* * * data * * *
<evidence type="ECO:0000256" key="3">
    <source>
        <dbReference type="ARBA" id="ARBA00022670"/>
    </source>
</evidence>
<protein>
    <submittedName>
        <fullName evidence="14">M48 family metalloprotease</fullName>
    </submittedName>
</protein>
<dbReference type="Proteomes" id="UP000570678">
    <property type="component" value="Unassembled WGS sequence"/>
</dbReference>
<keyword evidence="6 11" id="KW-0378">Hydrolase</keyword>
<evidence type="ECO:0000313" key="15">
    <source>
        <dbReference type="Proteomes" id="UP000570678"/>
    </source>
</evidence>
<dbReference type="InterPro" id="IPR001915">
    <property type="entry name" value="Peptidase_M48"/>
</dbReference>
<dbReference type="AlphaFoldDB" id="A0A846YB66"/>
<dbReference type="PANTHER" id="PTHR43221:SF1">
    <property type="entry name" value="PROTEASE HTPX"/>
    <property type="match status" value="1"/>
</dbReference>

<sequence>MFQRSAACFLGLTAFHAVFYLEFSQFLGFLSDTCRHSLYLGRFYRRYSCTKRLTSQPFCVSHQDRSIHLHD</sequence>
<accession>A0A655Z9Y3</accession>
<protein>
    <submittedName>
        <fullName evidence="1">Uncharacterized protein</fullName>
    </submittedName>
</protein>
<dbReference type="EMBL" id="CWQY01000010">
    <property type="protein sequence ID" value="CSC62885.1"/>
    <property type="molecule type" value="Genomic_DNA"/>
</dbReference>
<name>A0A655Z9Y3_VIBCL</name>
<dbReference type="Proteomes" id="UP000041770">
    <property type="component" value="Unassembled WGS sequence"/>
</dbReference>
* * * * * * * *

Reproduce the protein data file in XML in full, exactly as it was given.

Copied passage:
<evidence type="ECO:0000256" key="3">
    <source>
        <dbReference type="ARBA" id="ARBA00022670"/>
    </source>
</evidence>
<protein>
    <submittedName>
        <fullName evidence="14">M48 family metalloprotease</fullName>
    </submittedName>
</protein>
<dbReference type="Proteomes" id="UP000570678">
    <property type="component" value="Unassembled WGS sequence"/>
</dbReference>
<keyword evidence="6 11" id="KW-0378">Hydrolase</keyword>
<evidence type="ECO:0000313" key="15">
    <source>
        <dbReference type="Proteomes" id="UP000570678"/>
    </source>
</evidence>
<dbReference type="InterPro" id="IPR001915">
    <property type="entry name" value="Peptidase_M48"/>
</dbReference>
<dbReference type="AlphaFoldDB" id="A0A846YB66"/>
<dbReference type="PANTHER" id="PTHR43221:SF1">
    <property type="entry name" value="PROTEASE HTPX"/>
    <property type="match status" value="1"/>
</dbReference>

<sequence>MFQRSAACFLGLTAFHAVFYLEFSQFLGFLSDTCRHSLYLGRFYRRYSCTKRLTSQPFCVSHQDRSIHLHD</sequence>
<accession>A0A655Z9Y3</accession>
<protein>
    <submittedName>
        <fullName evidence="1">Uncharacterized protein</fullName>
    </submittedName>
</protein>
<dbReference type="EMBL" id="CWQY01000010">
    <property type="protein sequence ID" value="CSC62885.1"/>
    <property type="molecule type" value="Genomic_DNA"/>
</dbReference>
<name>A0A655Z9Y3_VIBCL</name>
<dbReference type="Proteomes" id="UP000041770">
    <property type="component" value="Unassembled WGS sequence"/>
</dbReference>